Star Wars: Ahsoka is coming to Disney+ in August, and this is the third installment in our series of prep notes here at Couch Soup. If you haven’t watched the animated Star Wars shows or just want a pre-show appetizer, these prep notes offer a quick glance at the Star Wars characters and lore in the backstory behind Ahsoka. In the previous two installments, I’ve covered Ahsoka, Rex, Hera, Chopper, and the Ghost. Here, I briefly introduce series antagonist Thrawn, his flagship the Chimaera, and Thrawn loyalist Pellaeon.
These notes are a bit longer because I didn’t want you to miss any info that might be relevant to Ahsoka. However, I’m sticking only to the current Star Wars canon. Fans like me who lived through the 16-year Star Wars drought (1983-1999) know Thrawn, Pellaeon, and the Chimaera as creations of author Timothy Zahn from The Thrawn Trilogy (1991-1993). Those novels were the most successful publications in the Expanded Universe (EU), which Disney now categorizes as non-canon “Legends” stories. If you want to know more about how the EU kept fans engaged during the drought, I recommend “How ‘Star Wars’ Overcame Its Lean Years” by Ben Lindbergh followed by “How the Star Wars Expanded Universe Was Born” by Jesse Schedeen.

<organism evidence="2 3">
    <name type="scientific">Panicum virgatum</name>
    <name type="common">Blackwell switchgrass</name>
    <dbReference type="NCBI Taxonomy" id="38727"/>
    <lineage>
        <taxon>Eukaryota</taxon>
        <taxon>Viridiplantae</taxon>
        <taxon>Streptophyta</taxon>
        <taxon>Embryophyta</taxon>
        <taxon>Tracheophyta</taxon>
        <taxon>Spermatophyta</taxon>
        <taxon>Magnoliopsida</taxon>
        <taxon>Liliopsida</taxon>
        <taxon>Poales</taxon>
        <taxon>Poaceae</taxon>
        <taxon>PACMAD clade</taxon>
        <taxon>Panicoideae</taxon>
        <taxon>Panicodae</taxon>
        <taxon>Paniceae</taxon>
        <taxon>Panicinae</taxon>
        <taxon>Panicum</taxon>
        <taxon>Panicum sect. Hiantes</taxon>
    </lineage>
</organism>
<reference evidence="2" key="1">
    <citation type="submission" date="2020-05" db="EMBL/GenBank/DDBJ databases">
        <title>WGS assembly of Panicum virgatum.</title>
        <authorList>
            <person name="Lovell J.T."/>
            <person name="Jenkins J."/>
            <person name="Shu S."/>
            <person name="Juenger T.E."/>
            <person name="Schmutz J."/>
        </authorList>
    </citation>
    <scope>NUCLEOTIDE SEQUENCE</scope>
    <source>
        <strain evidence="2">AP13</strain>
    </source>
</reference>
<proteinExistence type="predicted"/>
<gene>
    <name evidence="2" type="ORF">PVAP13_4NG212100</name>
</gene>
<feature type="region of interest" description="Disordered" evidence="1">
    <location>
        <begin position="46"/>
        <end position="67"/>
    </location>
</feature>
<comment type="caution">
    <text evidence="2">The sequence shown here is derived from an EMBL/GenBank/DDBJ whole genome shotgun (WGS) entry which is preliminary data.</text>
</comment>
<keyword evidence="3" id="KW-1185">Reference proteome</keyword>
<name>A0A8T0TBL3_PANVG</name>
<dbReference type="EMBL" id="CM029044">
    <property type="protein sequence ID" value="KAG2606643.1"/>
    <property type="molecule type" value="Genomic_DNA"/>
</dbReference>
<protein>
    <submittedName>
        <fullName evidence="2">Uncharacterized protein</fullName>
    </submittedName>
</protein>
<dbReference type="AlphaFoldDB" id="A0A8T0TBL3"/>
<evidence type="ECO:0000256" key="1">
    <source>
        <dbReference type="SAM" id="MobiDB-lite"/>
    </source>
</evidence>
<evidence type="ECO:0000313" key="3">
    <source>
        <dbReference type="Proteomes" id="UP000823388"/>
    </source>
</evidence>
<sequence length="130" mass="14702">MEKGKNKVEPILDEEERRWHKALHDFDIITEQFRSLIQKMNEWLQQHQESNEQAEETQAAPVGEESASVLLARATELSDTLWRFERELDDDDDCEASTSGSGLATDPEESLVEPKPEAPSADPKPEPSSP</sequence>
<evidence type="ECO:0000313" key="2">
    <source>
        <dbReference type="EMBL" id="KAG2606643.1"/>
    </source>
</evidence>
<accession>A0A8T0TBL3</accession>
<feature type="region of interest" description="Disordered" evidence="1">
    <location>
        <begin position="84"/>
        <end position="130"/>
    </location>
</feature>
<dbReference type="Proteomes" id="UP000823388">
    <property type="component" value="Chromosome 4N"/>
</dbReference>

Thrawn is an Imperial Grand Admiral during the time of Star Wars: Rebels. He has a cool, detached demeanor that colleagues and opponents often find unsettling. Thrawn is best known for being a master tactician who seems able to read his opponents’ minds and accurately predict their actions. Current canon denies that Thrawn has supernatural powers, though. He’s just incredibly observant, intelligent, and cunning, with a willingness to color outside the lines to win. Thrawn’s unique edge is tied to his passion for art: he can deduce an opponent’s battle strategy by studying their art, culture, and history. This approach brings Thrawn tremendous success throughout his life and career leading up to Rebels.
The motivation for Ahsoka to search for Thrawn started during Rebels. Galactic regional governor and Imperial loyalist Arihnda Pryce is unsuccessful in dealing with rebels operating in her region, and she suggests to Grand Moff Tarkin that they may be part of a larger rebel movement across the galaxy. Tarkin agrees and endorses Pryce’s request to move Thrawn’s powerful Seventh Fleet into the region. When Thrawn gets involved, he directs his subordinates to accept defeat during small operations associated with the Phoenix Cell of rebels, including Hera and the crew of the Ghost. But that acceptance is part of Thrawn’s long-term strategy to track down the larger rebel fleet for a single, overwhelming defeat.